So, I’m doing the NaNoWriMo (National Novel Writing Month) thing this month, an experience that may slightly interest some of you and will bore the hell out of the rest of you. This means that I won’t always be able to come up with fresh and original material, every day, for the month of November. However, to avoid the possibility of folks fleeing Bonnywood in droves, leaving me bereft and alone, forever damaged, I have a two-step plan. (I should probably have more steps, but I’ve never been very good with rules so I’m going to have a hard enough time just following two of them.)
One, I will be digging in the archives and re-posting some of my ancient missives that didn’t get a lot of attention during their debutante balls. As many of my fellow bloggers will understand, it’s hard to look back on one of your story children and realize that they didn’t meet their potential. So I’m giving them a second chance. If they don’t prove themselves during the encore, it’s time for them to move out of the house and get on with their lives, living in crappy apartments and working at minimum-wage jobs and wiring home for money every other week.
Two, and this is the more important part, at least for me, I’m going to be posting excerpts from the work-in-progress novel that I am using for my NaNoWriMo journey. Some of the tidbits will be from pages that are already in the can; others will be fresh scribblings from that day. What I ask of you, dear reader, is that you proffer honest commentary about the tidbits. Was it interesting? Was it stupid? Did you have any desire whatsoever to keep reading?
You don’t have to make comments, of course. You don’t have to do anything. But it would be really swell if you could help me wrangle this beast of a novel. (By the way, the working title for the book is “Cruise Control” (boring, placeholder) and the plot involves parallel stories about a family vacation in the Caribbean and an investigative team that is trying to figure out… well, maybe you should just read the snippets.)
Herewith, the first excerpt. (A few of you may recognize this as a modification of a previous post from back in the day. This book has been on the back burner for a while and I’m constantly messing with the ingredients.) This scene is from what is currently the first chapter in the book. Enjoy.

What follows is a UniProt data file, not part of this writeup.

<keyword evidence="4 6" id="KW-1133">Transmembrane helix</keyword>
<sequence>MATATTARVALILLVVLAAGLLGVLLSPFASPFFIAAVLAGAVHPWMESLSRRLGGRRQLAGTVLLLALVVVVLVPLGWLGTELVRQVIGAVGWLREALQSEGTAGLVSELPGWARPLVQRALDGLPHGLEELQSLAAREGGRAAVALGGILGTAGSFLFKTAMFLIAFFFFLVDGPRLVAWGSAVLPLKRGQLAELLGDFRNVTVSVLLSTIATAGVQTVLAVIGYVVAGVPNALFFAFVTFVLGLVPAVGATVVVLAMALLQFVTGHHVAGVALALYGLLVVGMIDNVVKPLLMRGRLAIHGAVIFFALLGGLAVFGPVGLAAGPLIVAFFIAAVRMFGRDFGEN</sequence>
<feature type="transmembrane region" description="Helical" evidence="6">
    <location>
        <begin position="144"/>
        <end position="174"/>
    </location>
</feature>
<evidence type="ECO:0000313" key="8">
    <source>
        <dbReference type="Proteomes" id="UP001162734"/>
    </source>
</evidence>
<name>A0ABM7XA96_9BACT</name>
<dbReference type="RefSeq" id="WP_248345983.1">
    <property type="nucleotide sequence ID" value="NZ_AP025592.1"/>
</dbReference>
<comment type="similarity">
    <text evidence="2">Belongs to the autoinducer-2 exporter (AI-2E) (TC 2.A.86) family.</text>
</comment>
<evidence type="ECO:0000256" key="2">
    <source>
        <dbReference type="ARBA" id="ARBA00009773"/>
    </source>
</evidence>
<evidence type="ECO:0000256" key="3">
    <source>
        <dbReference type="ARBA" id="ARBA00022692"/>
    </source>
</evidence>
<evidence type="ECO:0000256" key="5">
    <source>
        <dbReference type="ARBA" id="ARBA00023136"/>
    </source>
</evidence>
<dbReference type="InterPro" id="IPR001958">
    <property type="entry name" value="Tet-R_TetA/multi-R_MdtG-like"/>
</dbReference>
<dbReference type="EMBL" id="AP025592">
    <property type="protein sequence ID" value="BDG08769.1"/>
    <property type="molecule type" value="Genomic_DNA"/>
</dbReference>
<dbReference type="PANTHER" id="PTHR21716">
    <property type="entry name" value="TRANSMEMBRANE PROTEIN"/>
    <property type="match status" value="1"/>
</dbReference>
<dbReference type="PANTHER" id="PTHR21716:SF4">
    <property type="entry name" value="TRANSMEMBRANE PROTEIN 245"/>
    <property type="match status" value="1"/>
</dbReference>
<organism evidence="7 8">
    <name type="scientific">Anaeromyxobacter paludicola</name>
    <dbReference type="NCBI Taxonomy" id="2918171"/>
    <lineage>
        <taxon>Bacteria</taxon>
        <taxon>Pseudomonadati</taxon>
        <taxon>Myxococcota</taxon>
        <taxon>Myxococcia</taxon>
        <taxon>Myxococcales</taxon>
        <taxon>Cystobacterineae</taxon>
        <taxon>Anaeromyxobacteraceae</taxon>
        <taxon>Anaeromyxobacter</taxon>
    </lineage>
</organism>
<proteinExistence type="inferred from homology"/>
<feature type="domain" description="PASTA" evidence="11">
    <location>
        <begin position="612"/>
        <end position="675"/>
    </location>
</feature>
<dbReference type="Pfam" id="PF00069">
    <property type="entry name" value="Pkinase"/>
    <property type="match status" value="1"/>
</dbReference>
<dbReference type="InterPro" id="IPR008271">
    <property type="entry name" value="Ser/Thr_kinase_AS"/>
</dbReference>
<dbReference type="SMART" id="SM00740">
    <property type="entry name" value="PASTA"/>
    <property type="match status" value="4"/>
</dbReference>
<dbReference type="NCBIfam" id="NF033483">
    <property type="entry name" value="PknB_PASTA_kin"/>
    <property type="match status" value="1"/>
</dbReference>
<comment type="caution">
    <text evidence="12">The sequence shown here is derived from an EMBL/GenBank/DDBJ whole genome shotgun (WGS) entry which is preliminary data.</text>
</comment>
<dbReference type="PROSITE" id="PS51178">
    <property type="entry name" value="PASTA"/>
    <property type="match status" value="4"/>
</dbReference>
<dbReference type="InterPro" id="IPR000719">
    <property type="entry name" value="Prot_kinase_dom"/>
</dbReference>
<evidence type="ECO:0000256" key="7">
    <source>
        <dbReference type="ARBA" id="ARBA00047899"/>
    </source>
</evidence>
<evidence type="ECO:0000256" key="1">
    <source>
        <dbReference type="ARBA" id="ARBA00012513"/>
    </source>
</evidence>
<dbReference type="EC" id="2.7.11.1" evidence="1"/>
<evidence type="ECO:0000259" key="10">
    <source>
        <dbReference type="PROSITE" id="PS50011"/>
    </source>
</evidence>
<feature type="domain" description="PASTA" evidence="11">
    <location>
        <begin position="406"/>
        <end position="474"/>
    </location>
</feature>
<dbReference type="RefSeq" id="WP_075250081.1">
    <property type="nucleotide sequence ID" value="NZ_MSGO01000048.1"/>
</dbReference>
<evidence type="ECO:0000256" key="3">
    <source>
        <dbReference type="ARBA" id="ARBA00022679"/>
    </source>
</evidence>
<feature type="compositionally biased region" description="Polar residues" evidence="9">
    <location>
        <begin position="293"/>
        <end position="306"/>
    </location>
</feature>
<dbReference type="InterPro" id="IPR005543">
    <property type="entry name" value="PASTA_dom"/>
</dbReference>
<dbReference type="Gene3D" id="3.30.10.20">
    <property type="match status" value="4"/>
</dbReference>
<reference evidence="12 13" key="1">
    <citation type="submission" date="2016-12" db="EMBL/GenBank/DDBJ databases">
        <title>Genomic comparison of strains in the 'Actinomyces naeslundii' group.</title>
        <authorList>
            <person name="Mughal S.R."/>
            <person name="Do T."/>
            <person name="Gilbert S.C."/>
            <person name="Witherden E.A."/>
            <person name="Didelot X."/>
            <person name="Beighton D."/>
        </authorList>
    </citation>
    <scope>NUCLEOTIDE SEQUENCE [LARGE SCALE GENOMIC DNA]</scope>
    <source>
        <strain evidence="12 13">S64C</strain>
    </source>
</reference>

“Detective Oskopy?” asked a voice at the door.
Collin paused in mid-perusal of the coffee-stained file on the desk in front of him, sighing. It was the third time he had tried to read this file, and the third time that some fool had made it past the underlings who were supposed to stop annoying people before they got to his office. Clearly, it was time for an intimidating staff meeting wherein accusations were made and no refreshments were served.
Collin sighed again, just in case his first dramatic exhale had not been properly noted by his unexpected and immediately-unloved visitor, then he turned his head toward the door, fully prepared to unleash a scowl that would leave psychological scars. This act of retribution, however, was quickly scuttled once Collin’s eyes focused on the woman who had somehow breached the many layers of security and bribery that normally prevented such an intrusion.
She was quite lovely.
Not in the traditional sense, of course. There was none of that supermodel business, with the wafer-thin beings frolicking about on a pristine beach whilst a sexually ambiguous photographer captured her every nymphet move, the ocean breezes caressing the stick figure’s amazingly-voluminous mane of hair. No, Collin’s visitor, who had just been mentally upgraded from Coach to Ultra-Platinum Status, was built of sturdier stock, and her hair was severely but artfully restrained in an exquisite bun, nary a strand out of place.
Collin was quite pleased with this, the restraining of the hair. In fact, there was a bit of stirring in the nether regions, a stirring that should not be occurring in the workplace, or at least not in workplaces that hoped to gain positive reviews from organizations that rated workplaces on the potential for the occurrence of unrequited stirring. Perhaps Collin had perused the wrong movies during his formative years, or he had somehow managed to develop an affinity for industrial-strength hair products during an unsupervised summer at camp. The foundation of his proclivities is murky, and it’s really not all that important to the story. All that you really need to know is that Collin preferred his conquests to be streamlined.
And the Vision at his door was just that.
“Yes, I’m Detective Oskopy,” said Collin to the Vision. “How may I service you?”
The Vision at the door was apparently not accustomed to such a multi-directional response, and she briefly paused to consider the ramifications of Collin’s words, with fleeting images of her chaste body being hoisted upwards in the service bay of a local automotive-maintenance establishment. (Perhaps Vision had also watched the wrong movies at pivotal development points, resulting in an affinity for hoisting and aggressive tinkering by sweaty men in coveralls. It’s not our place to judge.)
“My name is Virginia Wolf,” said Vision, thus allowing us to give her a specific identity rather than a vague, demoralizing reference term that could easily be overlooked when casting the movie that will hopefully be made of this book. “I’ve been sent by the Home Office to assist you in your endeavors to find the culprit of this heinous crime.”
Click here to read the next installment in this series…
Categories: The Journey